Since 1995 - Insightful commentary on the Georgia Bulldogs

Post Cranking up the turnover machine

Tuesday September 9, 2008

If there’s a "thanks, Captain Obvious" topic when talking about football, it’s the importance of turnovers. Turnovers matter? I had no idea. Still, there are some games in which turnovers factor more than others, and this weekend’s game in Columbia could be one of them. Whether it’s Quincy Carter’s five interceptions or David Pollack’s unbelievable play, turnovers in the South Carolina game at Columbia tend to stick out.

The Georgia Sports Blog correctly points out how turnovers in this series have either put Georgia in a bind or kept games closer than they might have been otherwise. They’ve also bounced Georgia’s way, and there is no better example than the second half of the 2002 game.

With that in mind, David Hale painted this picture yesterday:

So far the Bulldogs have played two clearly overmatched opponents, one without a true starting QB. Both of those opponents were clearly out of their element in front of the energetic Sanford Stadium crowd. Both games were lopsided, forcing those opponents to throw the ball in a desperate attempt to play catch up. And yet, with all that favoring Georgia’s secondary, the DBs have yet to record a single interception.

Good and timely observation. To be fair, the defense does have two interceptions, and both of those were at somewhat important times in the first half when the opponent was driving in Georgia’s half of the field. We like saying that Georgia started out 38-0 on Georgia Southern, but it took an interception in our own end zone (not to mention a missed field goal) to get there. He’s right, though. Georgia’s somewhat experienced secondary is still 0-for-the season. They’ve come close – Rashad Jones had an interception for the taking against Georgia Southern – but the plays haven’t been made.

You can credit what you like for Georgia’s turnaround and strong finish last season, but turnovers should be near the top of the list. We know that Matthew Stafford cut down the errors that led to some back-breaking turnovers in 2006, but the end of 2007 was also about what Georgia was doing on defense to score takeaways.

Through the first seven games of the 2007 season, Georgia managed a total of six takeaways. There were three games (South Carolina, Western Carolina, and Tennessee) in which the Dawgs struck out in the takeaway department. They had two multiple takeaway games (Ole Miss and Vanderbilt).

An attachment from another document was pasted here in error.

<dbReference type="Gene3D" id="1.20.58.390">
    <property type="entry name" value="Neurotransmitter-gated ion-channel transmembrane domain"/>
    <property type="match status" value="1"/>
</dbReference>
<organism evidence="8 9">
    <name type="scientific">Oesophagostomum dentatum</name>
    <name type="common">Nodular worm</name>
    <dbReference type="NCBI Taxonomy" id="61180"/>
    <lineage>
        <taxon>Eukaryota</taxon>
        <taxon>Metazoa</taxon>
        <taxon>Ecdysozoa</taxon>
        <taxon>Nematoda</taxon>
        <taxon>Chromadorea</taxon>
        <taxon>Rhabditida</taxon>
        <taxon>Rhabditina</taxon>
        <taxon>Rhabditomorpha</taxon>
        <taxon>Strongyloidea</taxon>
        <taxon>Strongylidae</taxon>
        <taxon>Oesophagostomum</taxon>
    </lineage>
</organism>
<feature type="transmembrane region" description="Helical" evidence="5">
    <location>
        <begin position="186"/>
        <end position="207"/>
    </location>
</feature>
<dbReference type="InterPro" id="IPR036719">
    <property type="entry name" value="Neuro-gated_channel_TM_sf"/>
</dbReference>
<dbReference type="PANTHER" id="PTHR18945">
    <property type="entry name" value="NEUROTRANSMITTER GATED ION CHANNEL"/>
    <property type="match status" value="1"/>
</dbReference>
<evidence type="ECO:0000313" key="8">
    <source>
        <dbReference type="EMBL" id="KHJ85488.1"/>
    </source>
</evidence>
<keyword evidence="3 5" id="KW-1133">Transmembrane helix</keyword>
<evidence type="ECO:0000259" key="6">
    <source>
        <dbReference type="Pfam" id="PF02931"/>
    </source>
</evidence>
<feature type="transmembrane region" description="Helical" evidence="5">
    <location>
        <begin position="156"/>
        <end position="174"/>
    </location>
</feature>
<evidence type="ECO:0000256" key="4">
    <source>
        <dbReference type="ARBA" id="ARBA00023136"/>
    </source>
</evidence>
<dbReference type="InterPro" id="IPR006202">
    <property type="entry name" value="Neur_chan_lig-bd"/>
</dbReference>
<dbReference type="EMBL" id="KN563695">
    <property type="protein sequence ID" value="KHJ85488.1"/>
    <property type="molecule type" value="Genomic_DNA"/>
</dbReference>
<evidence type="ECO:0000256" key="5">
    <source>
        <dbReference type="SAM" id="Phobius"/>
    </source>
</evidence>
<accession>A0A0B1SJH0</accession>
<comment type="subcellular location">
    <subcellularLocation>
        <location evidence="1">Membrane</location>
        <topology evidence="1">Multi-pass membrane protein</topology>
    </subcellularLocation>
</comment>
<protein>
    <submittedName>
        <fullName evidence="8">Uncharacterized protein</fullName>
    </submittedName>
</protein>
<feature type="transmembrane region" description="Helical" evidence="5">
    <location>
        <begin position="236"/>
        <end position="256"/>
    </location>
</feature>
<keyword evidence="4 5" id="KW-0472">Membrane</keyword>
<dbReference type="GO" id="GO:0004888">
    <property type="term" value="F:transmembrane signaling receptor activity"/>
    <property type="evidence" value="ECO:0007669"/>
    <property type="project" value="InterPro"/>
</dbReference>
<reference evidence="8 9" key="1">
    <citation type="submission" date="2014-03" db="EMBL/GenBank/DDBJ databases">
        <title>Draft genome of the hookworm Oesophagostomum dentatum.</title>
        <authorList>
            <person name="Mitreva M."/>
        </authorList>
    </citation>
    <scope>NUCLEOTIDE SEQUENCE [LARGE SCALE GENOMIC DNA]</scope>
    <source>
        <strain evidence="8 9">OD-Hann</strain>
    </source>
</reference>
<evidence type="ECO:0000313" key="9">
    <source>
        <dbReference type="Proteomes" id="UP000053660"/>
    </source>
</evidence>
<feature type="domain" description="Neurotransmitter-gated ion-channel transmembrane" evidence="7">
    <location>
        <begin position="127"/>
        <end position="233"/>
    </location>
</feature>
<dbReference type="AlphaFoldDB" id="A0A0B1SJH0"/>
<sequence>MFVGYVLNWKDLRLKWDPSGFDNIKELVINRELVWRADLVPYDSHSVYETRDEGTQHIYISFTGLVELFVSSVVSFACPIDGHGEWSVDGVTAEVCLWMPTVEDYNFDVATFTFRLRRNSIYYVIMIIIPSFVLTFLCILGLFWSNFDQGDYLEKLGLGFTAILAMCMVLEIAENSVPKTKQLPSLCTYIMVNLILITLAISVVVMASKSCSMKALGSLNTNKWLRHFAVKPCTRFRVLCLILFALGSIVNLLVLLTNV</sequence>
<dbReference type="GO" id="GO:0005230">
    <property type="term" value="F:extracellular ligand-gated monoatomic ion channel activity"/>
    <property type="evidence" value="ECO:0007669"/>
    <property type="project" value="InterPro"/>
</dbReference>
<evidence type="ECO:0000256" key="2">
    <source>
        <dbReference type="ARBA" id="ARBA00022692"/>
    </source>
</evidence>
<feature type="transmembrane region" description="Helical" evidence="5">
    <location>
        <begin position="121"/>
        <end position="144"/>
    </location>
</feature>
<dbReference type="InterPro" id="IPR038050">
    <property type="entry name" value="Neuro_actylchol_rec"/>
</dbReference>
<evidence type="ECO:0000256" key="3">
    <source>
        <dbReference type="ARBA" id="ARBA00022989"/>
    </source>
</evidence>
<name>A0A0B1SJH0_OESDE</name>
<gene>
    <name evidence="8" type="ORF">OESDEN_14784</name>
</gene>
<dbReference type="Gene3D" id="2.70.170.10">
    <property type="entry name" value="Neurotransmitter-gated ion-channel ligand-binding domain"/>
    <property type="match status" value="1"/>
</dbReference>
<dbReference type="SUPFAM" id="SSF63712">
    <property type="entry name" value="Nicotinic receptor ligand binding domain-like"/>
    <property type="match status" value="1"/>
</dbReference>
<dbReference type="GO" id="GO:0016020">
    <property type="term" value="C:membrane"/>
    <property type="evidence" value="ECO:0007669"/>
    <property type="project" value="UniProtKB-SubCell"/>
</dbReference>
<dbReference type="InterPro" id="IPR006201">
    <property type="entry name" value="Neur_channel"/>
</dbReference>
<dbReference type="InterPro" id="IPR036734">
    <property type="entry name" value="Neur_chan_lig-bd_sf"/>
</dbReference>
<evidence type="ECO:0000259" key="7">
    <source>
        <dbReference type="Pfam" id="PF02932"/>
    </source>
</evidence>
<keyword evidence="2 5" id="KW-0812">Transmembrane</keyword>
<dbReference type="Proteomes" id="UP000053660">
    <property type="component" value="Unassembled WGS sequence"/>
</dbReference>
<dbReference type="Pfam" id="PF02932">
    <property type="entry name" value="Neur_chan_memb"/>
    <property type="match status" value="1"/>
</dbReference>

Beginning with the late and game-turning fumble recovery at Vandy, something changed. The only game down the stretch in which Georgia didn’t record multiple takeaways was the Kentucky game. The results were impressive: against Florida (2), Troy (4), Auburn (4), Kentucky (1), Tech (3), and Hawaii (6) Georgia tallied 20 takeaways.

So far this season Georgia’s offense has been outstanding taking care of the ball. The only turnovers have come on fumbles by a reserve tailback and quarterback. Stafford is – knock wood – still without an interception this year, and that’s much more important to the team than chasing the 300-yard barrier. Keeping that mark intact against a much better pass defense than we’ve seen so far will be a key to avoiding another nailbiter.

On the other sideline, South Carolina has already turned the ball over seven times through two games. Six of those turnovers were interceptions. The Gamecock quarterback position is unsettled, and it’s possible that their best receiver will be out or at least limited by a hamstring injury. Worse, their running game hasn’t done much to pick up the slack. It’s a scenario any secondary should salivate over.

So which gives? South Carolina’s propensity for throwing the ball up for grabs, or Georgia’s interception shutout in the secondary?

One Response to 'Cranking up the turnover machine'

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  • I can think of no reason that we should not snare at least two Cock ‘n Misfire throws Saturday. NC State and Vanderbilt had all kinds of pressure on the Cock QBs and that, as much as anything, created the bad throws. LeFevour was a much better athlete and QB than Smelley and Beecher and was difficult to bottle up. We should be able to get to the QB Saturday. One more thing to consider, we saw only limited blitzing in the first two games. I think CWM will call more blitzes this week to create havoc for those two QBs who already know that the OBC will have a hair-trigger this week. Nothing makes a QB crap his pants quite like having Rennie Curran flying in untouched and Spurrier ready to replace your ass anyway.